A multimillion-pound scheme to transform a historic Aberdeen quarry has been backed by planning officials.
Proposals for a “world class” visitor centre at Rubislaw Quarry were thrown into doubt earlier this year when the project was threatened by a dispute over just a dozen trees.
But yesterday the local authority agreed the “unique monument” to celebrate the city’s heritage can go ahead, paving the way for work to start as early as the summer.
Last night, developer Hugh Black said he was “absolutely delighted” with the decision after a lengthy battle to make the planners “see sense”.
And he also described it as a fitting tribute to his late business partner Sandy Whyte, who lost his battle with cancer just four months ago.
Mr Black said he was devastated his closest friend had not lived to see their heritage centre project come to life.
But he said he was thankful their vision would finally become a reality.
“When the opportunity for the quarry first came up, it was Sandy’s idea that we should buy it,” he said.
“He was very influential in this project, and this is a fitting tribute to him.”
When the untouched Rubislaw Quarry went on sale for the first time in 150 years in 2010, Mr Black and Mr Whyte “jumped at the chance” to own a piece of north-east history.
The 466ft deep, water-filled hole at Hill of Rubislaw attracted numerous potential buyers from across the globe.
But it was the “local lads done good” – who had no motive other than to take care of the site – who became its new custodians.
The developers dedicated the past five years to getting their project off the ground.
However, Mr Whyte took a step back when he was diagnosed with oesophagal cancer in 2014.
In August he lost his brave year-long battle with the disease, and his business partner pledged to ensure Rubislaw Quarry would become everything they had hoped it would.
The month before the 61-year-old died, they were asked to submit another feasibility study to the local authority as they fought to win planning permission for the £6million scheme.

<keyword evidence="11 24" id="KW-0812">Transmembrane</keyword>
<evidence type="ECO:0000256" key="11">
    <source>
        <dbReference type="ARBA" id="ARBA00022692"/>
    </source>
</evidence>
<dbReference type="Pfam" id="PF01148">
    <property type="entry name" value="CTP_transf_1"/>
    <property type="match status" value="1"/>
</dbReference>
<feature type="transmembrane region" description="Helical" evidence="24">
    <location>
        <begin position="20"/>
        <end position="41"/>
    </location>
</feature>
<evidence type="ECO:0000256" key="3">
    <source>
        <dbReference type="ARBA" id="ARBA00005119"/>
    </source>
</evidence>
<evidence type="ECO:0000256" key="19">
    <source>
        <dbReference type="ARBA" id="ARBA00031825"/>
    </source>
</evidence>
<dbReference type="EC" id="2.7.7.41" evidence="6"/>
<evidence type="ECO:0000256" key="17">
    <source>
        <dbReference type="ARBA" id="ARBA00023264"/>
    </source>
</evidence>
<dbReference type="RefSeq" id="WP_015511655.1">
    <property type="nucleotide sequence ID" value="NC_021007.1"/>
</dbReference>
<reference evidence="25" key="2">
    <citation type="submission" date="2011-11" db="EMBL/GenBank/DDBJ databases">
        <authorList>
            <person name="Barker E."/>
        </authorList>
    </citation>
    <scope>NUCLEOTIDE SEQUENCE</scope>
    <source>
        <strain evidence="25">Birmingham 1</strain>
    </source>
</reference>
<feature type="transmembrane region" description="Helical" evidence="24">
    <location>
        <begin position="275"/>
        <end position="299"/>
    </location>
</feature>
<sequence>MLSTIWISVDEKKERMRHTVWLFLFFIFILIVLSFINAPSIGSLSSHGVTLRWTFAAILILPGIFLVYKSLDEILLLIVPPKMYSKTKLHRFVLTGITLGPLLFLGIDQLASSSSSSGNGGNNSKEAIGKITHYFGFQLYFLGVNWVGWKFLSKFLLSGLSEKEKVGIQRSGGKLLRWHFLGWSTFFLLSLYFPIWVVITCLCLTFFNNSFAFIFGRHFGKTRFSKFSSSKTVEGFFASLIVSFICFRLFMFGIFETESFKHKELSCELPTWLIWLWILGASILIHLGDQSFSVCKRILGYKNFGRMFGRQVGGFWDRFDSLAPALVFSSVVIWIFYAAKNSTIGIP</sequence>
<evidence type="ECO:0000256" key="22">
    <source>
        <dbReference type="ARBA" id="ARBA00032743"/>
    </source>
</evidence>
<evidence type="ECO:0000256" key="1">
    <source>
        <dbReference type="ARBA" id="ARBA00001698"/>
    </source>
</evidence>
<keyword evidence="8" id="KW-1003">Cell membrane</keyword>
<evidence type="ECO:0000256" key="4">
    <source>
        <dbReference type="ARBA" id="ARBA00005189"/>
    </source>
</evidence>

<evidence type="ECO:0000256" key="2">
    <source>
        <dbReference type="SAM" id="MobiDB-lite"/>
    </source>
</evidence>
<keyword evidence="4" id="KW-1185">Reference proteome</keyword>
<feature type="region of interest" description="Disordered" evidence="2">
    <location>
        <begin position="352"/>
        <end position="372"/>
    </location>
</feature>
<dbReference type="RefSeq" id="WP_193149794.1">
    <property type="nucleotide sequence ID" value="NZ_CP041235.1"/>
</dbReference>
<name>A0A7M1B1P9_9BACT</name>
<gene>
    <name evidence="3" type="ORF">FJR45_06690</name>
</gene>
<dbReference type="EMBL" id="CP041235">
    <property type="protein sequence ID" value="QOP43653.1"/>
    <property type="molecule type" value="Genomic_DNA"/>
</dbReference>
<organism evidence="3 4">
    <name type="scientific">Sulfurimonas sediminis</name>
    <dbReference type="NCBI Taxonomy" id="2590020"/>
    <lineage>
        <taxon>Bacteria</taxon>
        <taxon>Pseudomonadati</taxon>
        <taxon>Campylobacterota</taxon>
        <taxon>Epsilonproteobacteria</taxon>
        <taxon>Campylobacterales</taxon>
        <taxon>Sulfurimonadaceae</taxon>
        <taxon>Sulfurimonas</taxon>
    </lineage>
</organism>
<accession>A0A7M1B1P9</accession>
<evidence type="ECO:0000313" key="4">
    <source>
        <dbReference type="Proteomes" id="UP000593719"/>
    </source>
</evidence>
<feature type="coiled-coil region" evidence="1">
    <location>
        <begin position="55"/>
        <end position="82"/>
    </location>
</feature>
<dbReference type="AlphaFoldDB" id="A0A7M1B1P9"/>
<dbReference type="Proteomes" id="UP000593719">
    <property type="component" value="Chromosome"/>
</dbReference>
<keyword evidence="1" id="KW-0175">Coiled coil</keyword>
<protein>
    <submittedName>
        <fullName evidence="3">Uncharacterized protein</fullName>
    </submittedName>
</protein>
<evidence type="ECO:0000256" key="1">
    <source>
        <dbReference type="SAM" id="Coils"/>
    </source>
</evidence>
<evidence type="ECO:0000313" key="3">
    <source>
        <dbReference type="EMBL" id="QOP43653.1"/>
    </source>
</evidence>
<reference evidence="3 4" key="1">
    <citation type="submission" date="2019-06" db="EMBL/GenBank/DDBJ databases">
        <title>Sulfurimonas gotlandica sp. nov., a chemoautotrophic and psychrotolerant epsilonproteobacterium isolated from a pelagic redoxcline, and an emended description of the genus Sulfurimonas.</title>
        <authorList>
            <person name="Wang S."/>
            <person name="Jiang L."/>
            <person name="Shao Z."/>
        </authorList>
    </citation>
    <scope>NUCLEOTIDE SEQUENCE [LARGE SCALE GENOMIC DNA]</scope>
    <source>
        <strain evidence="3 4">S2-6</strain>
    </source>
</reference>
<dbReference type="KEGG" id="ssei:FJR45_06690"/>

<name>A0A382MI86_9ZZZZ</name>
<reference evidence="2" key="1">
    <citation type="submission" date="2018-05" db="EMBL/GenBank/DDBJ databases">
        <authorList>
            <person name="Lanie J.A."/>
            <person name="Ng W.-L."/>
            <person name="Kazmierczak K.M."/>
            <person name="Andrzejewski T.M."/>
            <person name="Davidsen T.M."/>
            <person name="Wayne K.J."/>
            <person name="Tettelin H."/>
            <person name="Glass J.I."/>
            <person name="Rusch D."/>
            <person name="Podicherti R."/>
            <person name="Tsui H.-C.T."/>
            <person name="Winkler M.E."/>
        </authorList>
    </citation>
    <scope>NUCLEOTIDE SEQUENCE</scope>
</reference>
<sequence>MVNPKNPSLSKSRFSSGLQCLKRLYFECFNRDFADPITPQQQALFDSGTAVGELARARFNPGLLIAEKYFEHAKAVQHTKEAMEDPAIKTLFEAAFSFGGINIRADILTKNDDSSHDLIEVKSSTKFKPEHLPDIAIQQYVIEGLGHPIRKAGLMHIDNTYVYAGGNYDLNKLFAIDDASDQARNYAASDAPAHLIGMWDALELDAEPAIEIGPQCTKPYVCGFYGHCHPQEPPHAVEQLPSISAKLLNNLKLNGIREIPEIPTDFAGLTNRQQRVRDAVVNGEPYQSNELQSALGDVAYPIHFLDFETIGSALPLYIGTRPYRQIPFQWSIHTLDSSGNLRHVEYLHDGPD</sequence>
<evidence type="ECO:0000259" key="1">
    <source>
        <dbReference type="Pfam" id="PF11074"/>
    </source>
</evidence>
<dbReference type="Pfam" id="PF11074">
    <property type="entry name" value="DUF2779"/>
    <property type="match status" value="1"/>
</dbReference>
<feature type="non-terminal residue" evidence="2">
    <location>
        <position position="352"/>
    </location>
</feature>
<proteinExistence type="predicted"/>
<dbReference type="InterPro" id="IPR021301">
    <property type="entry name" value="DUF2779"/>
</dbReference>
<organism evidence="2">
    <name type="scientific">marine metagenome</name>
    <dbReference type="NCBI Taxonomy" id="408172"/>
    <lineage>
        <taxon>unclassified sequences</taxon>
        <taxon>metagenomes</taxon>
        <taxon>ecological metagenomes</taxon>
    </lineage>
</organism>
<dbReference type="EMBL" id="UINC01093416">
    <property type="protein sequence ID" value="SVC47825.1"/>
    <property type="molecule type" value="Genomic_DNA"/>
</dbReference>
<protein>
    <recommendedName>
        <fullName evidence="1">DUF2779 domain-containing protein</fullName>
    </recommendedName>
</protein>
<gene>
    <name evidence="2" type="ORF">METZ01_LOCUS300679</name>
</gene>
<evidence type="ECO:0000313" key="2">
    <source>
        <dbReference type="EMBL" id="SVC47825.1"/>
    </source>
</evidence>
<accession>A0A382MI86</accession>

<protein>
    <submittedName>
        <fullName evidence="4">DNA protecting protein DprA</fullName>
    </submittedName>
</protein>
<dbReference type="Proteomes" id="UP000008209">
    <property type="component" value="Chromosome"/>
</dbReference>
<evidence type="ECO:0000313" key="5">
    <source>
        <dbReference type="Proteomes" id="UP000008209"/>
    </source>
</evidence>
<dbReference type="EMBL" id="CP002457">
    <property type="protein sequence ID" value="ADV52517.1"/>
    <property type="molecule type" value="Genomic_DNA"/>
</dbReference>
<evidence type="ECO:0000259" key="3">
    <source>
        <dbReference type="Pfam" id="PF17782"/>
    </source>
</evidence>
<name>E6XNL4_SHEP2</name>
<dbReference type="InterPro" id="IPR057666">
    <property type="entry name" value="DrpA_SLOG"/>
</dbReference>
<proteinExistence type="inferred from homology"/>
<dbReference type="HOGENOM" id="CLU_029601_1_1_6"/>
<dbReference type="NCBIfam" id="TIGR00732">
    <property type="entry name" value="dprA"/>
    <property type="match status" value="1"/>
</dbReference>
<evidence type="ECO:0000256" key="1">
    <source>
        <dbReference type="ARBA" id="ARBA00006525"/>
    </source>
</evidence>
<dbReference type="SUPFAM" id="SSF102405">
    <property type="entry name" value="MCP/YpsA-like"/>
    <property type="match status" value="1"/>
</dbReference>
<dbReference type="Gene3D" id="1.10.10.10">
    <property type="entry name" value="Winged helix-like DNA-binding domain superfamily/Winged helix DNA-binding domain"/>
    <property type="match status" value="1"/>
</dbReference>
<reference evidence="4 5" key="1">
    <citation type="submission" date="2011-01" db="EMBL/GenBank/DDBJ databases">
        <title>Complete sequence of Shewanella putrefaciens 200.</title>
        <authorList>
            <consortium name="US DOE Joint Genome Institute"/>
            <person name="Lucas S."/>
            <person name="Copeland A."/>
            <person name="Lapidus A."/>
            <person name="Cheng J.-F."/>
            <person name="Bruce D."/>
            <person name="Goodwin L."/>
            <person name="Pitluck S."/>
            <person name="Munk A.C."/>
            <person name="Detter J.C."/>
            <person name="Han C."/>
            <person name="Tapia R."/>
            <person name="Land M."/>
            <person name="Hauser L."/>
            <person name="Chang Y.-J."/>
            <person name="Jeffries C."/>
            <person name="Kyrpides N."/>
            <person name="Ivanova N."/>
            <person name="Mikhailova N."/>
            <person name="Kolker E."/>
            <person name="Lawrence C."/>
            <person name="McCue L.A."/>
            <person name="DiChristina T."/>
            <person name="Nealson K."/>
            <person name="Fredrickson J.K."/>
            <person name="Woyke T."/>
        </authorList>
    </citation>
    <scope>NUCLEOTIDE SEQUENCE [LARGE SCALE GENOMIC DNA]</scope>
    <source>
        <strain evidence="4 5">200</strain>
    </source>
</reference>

They had been warned in March that their dream could be derailed by a dispute over just a dozen trees, after city planners said the loss of the spruces at the southern edge of the quarry to make way for the development would contravene policies on landscape and green spaces.
They were also told that planning permission could be rejected under delegated powers, as the project would not be considered or voted on by elected members at committee.
Last night, Mr Black said he was always hopeful approval would be granted.
“This is what we wanted – we wanted the planners to see sense and approve this project,” he said.
“There are certain conditions attached, but none of them are more than normal conditions that would be attached to any planning application.”
Mr Black added that he was looking forward to exploring the support the project could get from agencies such as Scottish Enterprise.
He said it could also be a perfect opportunity for the newly-formed Opportunity North East (One) group.
One of the aims of the initiative, which has been backed by Sir Ian Wood, is to support the region’s long-term prosperity by reducing the local economy’s reliance on what happens in the North Sea.
“I think it would be a great project for them to support, and I hope they think so too,” said Mr Black.
“This is brilliant news for us, for Aberdeen, for tourism, and for jobs.”
An Aberdeen City Council spokeswoman said: “We can confirm that the proposed heritage centre at Rubislaw Quarry has been approved subject to conditions under delegated powers.”